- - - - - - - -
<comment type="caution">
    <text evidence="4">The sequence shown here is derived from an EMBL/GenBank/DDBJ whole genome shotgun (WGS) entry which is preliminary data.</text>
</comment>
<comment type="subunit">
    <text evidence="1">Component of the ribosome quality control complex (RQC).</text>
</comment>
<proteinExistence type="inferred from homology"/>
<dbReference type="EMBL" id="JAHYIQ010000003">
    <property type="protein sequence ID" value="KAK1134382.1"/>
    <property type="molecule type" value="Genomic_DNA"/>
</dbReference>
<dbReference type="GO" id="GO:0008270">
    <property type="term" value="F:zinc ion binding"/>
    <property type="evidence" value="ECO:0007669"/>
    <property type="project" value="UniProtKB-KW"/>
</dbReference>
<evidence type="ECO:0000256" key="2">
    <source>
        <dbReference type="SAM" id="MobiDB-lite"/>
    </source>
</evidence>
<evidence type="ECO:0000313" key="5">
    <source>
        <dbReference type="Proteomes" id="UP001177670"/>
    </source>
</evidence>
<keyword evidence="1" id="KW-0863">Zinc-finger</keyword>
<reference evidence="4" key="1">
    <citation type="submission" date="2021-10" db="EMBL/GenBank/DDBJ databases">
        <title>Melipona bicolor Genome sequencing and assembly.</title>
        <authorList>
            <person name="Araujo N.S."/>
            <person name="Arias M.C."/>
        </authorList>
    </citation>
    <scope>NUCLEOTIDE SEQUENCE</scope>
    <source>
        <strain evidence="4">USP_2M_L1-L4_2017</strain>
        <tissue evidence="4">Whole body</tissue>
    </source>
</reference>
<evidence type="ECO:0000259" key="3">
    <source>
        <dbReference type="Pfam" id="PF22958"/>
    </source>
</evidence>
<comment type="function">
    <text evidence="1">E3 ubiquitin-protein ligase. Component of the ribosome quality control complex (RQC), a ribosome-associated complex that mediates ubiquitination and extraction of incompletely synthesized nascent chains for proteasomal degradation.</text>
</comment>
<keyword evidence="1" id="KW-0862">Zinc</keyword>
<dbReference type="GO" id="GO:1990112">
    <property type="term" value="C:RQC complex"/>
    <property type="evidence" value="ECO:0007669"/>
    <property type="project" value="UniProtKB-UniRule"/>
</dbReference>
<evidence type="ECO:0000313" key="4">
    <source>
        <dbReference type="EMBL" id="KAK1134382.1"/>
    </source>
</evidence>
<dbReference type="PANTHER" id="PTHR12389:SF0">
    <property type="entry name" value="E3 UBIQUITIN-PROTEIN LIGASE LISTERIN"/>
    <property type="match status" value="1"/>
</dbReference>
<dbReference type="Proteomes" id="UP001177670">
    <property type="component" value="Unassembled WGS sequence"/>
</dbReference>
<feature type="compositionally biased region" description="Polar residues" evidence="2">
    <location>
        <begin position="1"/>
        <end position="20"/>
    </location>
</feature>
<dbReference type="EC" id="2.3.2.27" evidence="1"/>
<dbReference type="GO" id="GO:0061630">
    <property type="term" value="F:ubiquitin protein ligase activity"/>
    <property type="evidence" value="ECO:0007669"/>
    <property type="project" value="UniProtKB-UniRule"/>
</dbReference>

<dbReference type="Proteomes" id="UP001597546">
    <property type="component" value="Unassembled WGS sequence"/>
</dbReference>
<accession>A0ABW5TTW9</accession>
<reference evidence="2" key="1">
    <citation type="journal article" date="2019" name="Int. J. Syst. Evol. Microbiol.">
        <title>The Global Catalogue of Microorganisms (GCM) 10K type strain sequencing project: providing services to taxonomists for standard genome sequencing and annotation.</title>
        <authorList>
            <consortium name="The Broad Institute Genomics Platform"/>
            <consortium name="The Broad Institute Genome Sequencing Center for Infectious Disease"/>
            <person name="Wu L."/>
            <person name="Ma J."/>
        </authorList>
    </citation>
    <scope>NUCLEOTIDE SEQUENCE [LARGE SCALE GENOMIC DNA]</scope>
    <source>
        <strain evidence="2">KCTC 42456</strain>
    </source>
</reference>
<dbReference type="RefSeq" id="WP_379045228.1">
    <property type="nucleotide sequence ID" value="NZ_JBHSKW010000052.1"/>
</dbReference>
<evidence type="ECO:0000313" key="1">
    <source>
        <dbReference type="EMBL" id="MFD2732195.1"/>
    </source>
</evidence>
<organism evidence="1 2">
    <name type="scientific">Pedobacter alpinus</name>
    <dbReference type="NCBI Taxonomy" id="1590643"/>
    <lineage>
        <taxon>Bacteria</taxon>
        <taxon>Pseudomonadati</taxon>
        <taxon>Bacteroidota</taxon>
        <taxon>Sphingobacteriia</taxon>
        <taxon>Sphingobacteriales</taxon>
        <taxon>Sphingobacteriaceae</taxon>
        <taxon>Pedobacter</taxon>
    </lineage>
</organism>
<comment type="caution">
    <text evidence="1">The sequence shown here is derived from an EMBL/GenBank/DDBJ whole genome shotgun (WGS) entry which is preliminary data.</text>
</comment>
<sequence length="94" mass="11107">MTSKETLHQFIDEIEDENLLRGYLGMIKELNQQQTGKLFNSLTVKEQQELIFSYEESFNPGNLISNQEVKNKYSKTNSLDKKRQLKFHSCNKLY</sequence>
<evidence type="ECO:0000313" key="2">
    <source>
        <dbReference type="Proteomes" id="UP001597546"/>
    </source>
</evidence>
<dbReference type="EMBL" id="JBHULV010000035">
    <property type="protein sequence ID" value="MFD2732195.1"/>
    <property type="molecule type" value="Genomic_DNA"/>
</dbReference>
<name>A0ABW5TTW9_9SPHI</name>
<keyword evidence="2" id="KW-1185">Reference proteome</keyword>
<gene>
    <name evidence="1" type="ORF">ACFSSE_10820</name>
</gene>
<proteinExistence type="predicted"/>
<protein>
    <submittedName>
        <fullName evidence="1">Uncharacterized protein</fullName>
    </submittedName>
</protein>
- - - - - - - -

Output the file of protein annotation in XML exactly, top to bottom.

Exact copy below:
<comment type="caution">
    <text evidence="4">The sequence shown here is derived from an EMBL/GenBank/DDBJ whole genome shotgun (WGS) entry which is preliminary data.</text>
</comment>
<comment type="subunit">
    <text evidence="1">Component of the ribosome quality control complex (RQC).</text>
</comment>
<proteinExistence type="inferred from homology"/>
<dbReference type="EMBL" id="JAHYIQ010000003">
    <property type="protein sequence ID" value="KAK1134382.1"/>
    <property type="molecule type" value="Genomic_DNA"/>
</dbReference>
<dbReference type="GO" id="GO:0008270">
    <property type="term" value="F:zinc ion binding"/>
    <property type="evidence" value="ECO:0007669"/>
    <property type="project" value="UniProtKB-KW"/>
</dbReference>
<evidence type="ECO:0000256" key="2">
    <source>
        <dbReference type="SAM" id="MobiDB-lite"/>
    </source>
</evidence>
<evidence type="ECO:0000313" key="5">
    <source>
        <dbReference type="Proteomes" id="UP001177670"/>
    </source>
</evidence>
<keyword evidence="1" id="KW-0863">Zinc-finger</keyword>
<reference evidence="4" key="1">
    <citation type="submission" date="2021-10" db="EMBL/GenBank/DDBJ databases">
        <title>Melipona bicolor Genome sequencing and assembly.</title>
        <authorList>
            <person name="Araujo N.S."/>
            <person name="Arias M.C."/>
        </authorList>
    </citation>
    <scope>NUCLEOTIDE SEQUENCE</scope>
    <source>
        <strain evidence="4">USP_2M_L1-L4_2017</strain>
        <tissue evidence="4">Whole body</tissue>
    </source>
</reference>
<evidence type="ECO:0000259" key="3">
    <source>
        <dbReference type="Pfam" id="PF22958"/>
    </source>
</evidence>
<comment type="function">
    <text evidence="1">E3 ubiquitin-protein ligase. Component of the ribosome quality control complex (RQC), a ribosome-associated complex that mediates ubiquitination and extraction of incompletely synthesized nascent chains for proteasomal degradation.</text>
</comment>
<keyword evidence="1" id="KW-0862">Zinc</keyword>
<dbReference type="GO" id="GO:1990112">
    <property type="term" value="C:RQC complex"/>
    <property type="evidence" value="ECO:0007669"/>
    <property type="project" value="UniProtKB-UniRule"/>
</dbReference>
<evidence type="ECO:0000313" key="4">
    <source>
        <dbReference type="EMBL" id="KAK1134382.1"/>
    </source>
</evidence>
<dbReference type="PANTHER" id="PTHR12389:SF0">
    <property type="entry name" value="E3 UBIQUITIN-PROTEIN LIGASE LISTERIN"/>
    <property type="match status" value="1"/>
</dbReference>
<dbReference type="Proteomes" id="UP001177670">
    <property type="component" value="Unassembled WGS sequence"/>
</dbReference>
<feature type="compositionally biased region" description="Polar residues" evidence="2">
    <location>
        <begin position="1"/>
        <end position="20"/>
    </location>
</feature>
<dbReference type="EC" id="2.3.2.27" evidence="1"/>
<dbReference type="GO" id="GO:0061630">
    <property type="term" value="F:ubiquitin protein ligase activity"/>
    <property type="evidence" value="ECO:0007669"/>
    <property type="project" value="UniProtKB-UniRule"/>
</dbReference>

<dbReference type="Proteomes" id="UP001597546">
    <property type="component" value="Unassembled WGS sequence"/>
</dbReference>
<accession>A0ABW5TTW9</accession>
<reference evidence="2" key="1">
    <citation type="journal article" date="2019" name="Int. J. Syst. Evol. Microbiol.">
        <title>The Global Catalogue of Microorganisms (GCM) 10K type strain sequencing project: providing services to taxonomists for standard genome sequencing and annotation.</title>
        <authorList>
            <consortium name="The Broad Institute Genomics Platform"/>
            <consortium name="The Broad Institute Genome Sequencing Center for Infectious Disease"/>
            <person name="Wu L."/>
            <person name="Ma J."/>
        </authorList>
    </citation>
    <scope>NUCLEOTIDE SEQUENCE [LARGE SCALE GENOMIC DNA]</scope>
    <source>
        <strain evidence="2">KCTC 42456</strain>
    </source>
</reference>
<dbReference type="RefSeq" id="WP_379045228.1">
    <property type="nucleotide sequence ID" value="NZ_JBHSKW010000052.1"/>
</dbReference>
<evidence type="ECO:0000313" key="1">
    <source>
        <dbReference type="EMBL" id="MFD2732195.1"/>
    </source>
</evidence>
<organism evidence="1 2">
    <name type="scientific">Pedobacter alpinus</name>
    <dbReference type="NCBI Taxonomy" id="1590643"/>
    <lineage>
        <taxon>Bacteria</taxon>
        <taxon>Pseudomonadati</taxon>
        <taxon>Bacteroidota</taxon>
        <taxon>Sphingobacteriia</taxon>
        <taxon>Sphingobacteriales</taxon>
        <taxon>Sphingobacteriaceae</taxon>
        <taxon>Pedobacter</taxon>
    </lineage>
</organism>
<comment type="caution">
    <text evidence="1">The sequence shown here is derived from an EMBL/GenBank/DDBJ whole genome shotgun (WGS) entry which is preliminary data.</text>
</comment>
<sequence length="94" mass="11107">MTSKETLHQFIDEIEDENLLRGYLGMIKELNQQQTGKLFNSLTVKEQQELIFSYEESFNPGNLISNQEVKNKYSKTNSLDKKRQLKFHSCNKLY</sequence>
<evidence type="ECO:0000313" key="2">
    <source>
        <dbReference type="Proteomes" id="UP001597546"/>
    </source>
</evidence>
<dbReference type="EMBL" id="JBHULV010000035">
    <property type="protein sequence ID" value="MFD2732195.1"/>
    <property type="molecule type" value="Genomic_DNA"/>
</dbReference>
<name>A0ABW5TTW9_9SPHI</name>
<keyword evidence="2" id="KW-1185">Reference proteome</keyword>
<gene>
    <name evidence="1" type="ORF">ACFSSE_10820</name>
</gene>
<proteinExistence type="predicted"/>
<protein>
    <submittedName>
        <fullName evidence="1">Uncharacterized protein</fullName>
    </submittedName>
</protein>